Researchers are developing a new method to film viruses as they multiply

Utrecht. The replication of a virus in a body cell can be recorded in a kind of video. The new method by which individual virus particles are made visible is presented by Dutch researchers in Magazin “Cell” in front. The authors of the study led by Sanne Boersma from the Hubrecht Institute in Utrecht believe that the approach can also be transferred to other RNA viruses such as the new coronavirus Sars-CoV-2.

RNA viruses multiply by entering a body cell and abusing its molecular mechanisms for their own purposes. Simply put, the cell is forced to help produce RNA proteins from viruses. This leads to the formation of new viruses which can then infect other cells.

Investigate the virus infection in real time

For their new method, Boersma’s team manipulated the Coxsackievirus B3 (CVB3) RNA so that the virus proteins made from it were visible in a special microscope. This enabled the researchers to observe how a virus penetrates a cell and reproduces itself. The researchers identified a weakness in the viruses studied.

The study’s authors call their method Virim: Virus Infection Real-Time Imaging. In German you could say real-time imaging for viral infections. “With this new method we can answer many important questions about viruses,” says Boersma in a statement from her institute.

In contrast to most common research methods, Virim allows scientists to study viral infections in real time and on living cells. Under the microscope, they can even observe individual cells that have been attacked with high spatial resolution.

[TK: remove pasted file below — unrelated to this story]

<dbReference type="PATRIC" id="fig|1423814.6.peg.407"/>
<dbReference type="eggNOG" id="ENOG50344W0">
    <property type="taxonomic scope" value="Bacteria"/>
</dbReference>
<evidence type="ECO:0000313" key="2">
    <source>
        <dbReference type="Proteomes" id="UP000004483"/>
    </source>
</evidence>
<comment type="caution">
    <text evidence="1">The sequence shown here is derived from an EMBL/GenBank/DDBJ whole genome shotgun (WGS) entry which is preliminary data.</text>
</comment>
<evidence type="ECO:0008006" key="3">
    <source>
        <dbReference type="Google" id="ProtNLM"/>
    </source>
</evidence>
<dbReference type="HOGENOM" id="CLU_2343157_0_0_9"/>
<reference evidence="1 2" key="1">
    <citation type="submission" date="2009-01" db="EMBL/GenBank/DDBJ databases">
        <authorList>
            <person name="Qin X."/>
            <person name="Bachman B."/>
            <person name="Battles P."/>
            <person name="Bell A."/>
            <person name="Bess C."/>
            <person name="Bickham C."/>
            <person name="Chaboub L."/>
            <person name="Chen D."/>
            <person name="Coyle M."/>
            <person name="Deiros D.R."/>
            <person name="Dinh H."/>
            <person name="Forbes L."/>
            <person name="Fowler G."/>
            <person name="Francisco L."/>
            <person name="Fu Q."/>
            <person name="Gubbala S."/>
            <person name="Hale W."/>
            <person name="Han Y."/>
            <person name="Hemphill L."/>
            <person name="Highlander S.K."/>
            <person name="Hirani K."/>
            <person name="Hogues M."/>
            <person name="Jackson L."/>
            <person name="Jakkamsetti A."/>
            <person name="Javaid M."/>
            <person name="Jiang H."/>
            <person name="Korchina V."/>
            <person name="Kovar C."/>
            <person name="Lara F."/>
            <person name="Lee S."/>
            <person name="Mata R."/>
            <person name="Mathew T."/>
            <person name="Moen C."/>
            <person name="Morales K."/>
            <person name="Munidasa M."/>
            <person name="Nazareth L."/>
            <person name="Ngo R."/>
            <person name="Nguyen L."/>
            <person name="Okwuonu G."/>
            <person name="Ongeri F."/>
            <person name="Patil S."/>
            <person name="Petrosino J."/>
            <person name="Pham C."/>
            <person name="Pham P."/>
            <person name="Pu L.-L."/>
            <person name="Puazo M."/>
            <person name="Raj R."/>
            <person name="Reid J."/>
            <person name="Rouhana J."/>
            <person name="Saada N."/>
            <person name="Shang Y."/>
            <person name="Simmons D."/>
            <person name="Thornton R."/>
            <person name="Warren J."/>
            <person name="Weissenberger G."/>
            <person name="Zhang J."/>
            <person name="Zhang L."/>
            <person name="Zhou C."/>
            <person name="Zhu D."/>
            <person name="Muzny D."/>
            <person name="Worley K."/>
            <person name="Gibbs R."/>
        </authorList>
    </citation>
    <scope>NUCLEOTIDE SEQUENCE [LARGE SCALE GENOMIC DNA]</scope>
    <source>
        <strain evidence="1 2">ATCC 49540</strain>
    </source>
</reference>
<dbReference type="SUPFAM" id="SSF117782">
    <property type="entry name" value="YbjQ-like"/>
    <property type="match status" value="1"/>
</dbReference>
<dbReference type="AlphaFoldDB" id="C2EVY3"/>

Up to 29 percent of the cells were dead ends

The manipulated RNA makes virus proteins visible under the microscope as light green dots. With these dots, the researchers can differentiate between five phases of an infection, with an increasing number of luminous dots indicating that the virus is multiplying.

The researchers were particularly interested in observing that the virus was unable to replicate its RNA in 15 to 20 percent of human host cells. “These host cells were infected with a virus, but the virus could not multiply,” explains Boersma. The cells in question were a dead end for the virus, although the cells usually died quickly.

Stop the reproduction process as soon as possible

In another experiment, the scientists supported the immune system of cells with the help of a certain signal protein. This activates genes that are particularly effective against tumors and viruses. Now the researchers could see in significantly more cells that the virus entered, but was stopped early in the replication process. “The first step in the reproductive process is the Achilles heel of this virus: this moment determines whether the virus can spread further,” emphasizes Boersma.

Leave a Comment

This site uses Akismet to reduce spam. Learn how your comment data is processed.